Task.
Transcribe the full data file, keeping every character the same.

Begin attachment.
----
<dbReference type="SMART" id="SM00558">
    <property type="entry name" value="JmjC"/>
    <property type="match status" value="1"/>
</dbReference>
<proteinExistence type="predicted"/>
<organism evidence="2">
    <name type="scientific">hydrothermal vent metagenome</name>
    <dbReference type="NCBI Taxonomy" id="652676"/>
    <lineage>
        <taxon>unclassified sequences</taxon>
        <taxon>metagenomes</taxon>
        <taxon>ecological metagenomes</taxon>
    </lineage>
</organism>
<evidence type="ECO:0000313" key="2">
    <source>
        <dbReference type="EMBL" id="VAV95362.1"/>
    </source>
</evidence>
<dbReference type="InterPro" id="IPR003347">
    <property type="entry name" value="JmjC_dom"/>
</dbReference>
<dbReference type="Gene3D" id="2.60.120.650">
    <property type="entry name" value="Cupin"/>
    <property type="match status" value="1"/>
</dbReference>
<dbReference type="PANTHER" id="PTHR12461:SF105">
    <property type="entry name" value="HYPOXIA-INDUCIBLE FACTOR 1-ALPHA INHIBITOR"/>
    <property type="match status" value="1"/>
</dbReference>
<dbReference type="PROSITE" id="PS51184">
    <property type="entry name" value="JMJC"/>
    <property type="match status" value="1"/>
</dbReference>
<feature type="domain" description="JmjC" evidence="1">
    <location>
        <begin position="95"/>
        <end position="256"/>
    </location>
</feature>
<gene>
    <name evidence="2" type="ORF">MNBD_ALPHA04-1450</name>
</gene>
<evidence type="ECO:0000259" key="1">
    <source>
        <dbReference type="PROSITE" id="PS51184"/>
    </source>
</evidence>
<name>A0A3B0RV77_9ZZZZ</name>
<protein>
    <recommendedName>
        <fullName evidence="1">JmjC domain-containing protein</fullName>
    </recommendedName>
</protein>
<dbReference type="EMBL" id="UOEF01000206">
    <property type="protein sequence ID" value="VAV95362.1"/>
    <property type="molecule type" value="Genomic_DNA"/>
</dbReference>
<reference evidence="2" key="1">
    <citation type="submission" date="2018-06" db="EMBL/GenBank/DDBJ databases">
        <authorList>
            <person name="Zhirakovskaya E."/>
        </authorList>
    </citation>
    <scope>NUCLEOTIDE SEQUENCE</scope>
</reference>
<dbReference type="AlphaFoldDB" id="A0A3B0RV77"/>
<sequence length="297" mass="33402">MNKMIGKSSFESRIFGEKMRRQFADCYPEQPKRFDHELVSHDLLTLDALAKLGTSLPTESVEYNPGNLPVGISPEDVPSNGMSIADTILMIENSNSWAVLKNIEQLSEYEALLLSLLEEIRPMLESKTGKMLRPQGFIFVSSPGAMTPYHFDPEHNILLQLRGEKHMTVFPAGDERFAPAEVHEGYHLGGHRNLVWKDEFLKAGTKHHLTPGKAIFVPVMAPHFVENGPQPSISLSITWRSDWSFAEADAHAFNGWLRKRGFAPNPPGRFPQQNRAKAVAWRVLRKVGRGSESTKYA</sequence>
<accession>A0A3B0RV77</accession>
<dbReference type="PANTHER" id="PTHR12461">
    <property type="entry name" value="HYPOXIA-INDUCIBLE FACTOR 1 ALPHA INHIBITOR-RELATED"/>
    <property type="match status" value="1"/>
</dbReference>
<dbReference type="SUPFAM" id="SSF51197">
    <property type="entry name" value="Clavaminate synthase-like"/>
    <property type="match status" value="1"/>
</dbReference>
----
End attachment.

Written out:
<dbReference type="SMART" id="SM00558">
    <property type="entry name" value="JmjC"/>
    <property type="match status" value="1"/>
</dbReference>
<proteinExistence type="predicted"/>
<organism evidence="2">
    <name type="scientific">hydrothermal vent metagenome</name>
    <dbReference type="NCBI Taxonomy" id="652676"/>
    <lineage>
        <taxon>unclassified sequences</taxon>
        <taxon>metagenomes</taxon>
        <taxon>ecological metagenomes</taxon>
    </lineage>
</organism>
<evidence type="ECO:0000313" key="2">
    <source>
        <dbReference type="EMBL" id="VAV95362.1"/>
    </source>
</evidence>
<dbReference type="InterPro" id="IPR003347">
    <property type="entry name" value="JmjC_dom"/>
</dbReference>
<dbReference type="Gene3D" id="2.60.120.650">
    <property type="entry name" value="Cupin"/>
    <property type="match status" value="1"/>
</dbReference>
<dbReference type="PANTHER" id="PTHR12461:SF105">
    <property type="entry name" value="HYPOXIA-INDUCIBLE FACTOR 1-ALPHA INHIBITOR"/>
    <property type="match status" value="1"/>
</dbReference>
<dbReference type="PROSITE" id="PS51184">
    <property type="entry name" value="JMJC"/>
    <property type="match status" value="1"/>
</dbReference>
<feature type="domain" description="JmjC" evidence="1">
    <location>
        <begin position="95"/>
        <end position="256"/>
    </location>
</feature>
<gene>
    <name evidence="2" type="ORF">MNBD_ALPHA04-1450</name>
</gene>
<evidence type="ECO:0000259" key="1">
    <source>
        <dbReference type="PROSITE" id="PS51184"/>
    </source>
</evidence>
<name>A0A3B0RV77_9ZZZZ</name>
<protein>
    <recommendedName>
        <fullName evidence="1">JmjC domain-containing protein</fullName>
    </recommendedName>
</protein>
<dbReference type="EMBL" id="UOEF01000206">
    <property type="protein sequence ID" value="VAV95362.1"/>
    <property type="molecule type" value="Genomic_DNA"/>
</dbReference>
<reference evidence="2" key="1">
    <citation type="submission" date="2018-06" db="EMBL/GenBank/DDBJ databases">
        <authorList>
            <person name="Zhirakovskaya E."/>
        </authorList>
    </citation>
    <scope>NUCLEOTIDE SEQUENCE</scope>
</reference>
<dbReference type="AlphaFoldDB" id="A0A3B0RV77"/>
<sequence length="297" mass="33402">MNKMIGKSSFESRIFGEKMRRQFADCYPEQPKRFDHELVSHDLLTLDALAKLGTSLPTESVEYNPGNLPVGISPEDVPSNGMSIADTILMIENSNSWAVLKNIEQLSEYEALLLSLLEEIRPMLESKTGKMLRPQGFIFVSSPGAMTPYHFDPEHNILLQLRGEKHMTVFPAGDERFAPAEVHEGYHLGGHRNLVWKDEFLKAGTKHHLTPGKAIFVPVMAPHFVENGPQPSISLSITWRSDWSFAEADAHAFNGWLRKRGFAPNPPGRFPQQNRAKAVAWRVLRKVGRGSESTKYA</sequence>
<accession>A0A3B0RV77</accession>
<dbReference type="PANTHER" id="PTHR12461">
    <property type="entry name" value="HYPOXIA-INDUCIBLE FACTOR 1 ALPHA INHIBITOR-RELATED"/>
    <property type="match status" value="1"/>
</dbReference>
<dbReference type="SUPFAM" id="SSF51197">
    <property type="entry name" value="Clavaminate synthase-like"/>
    <property type="match status" value="1"/>
</dbReference>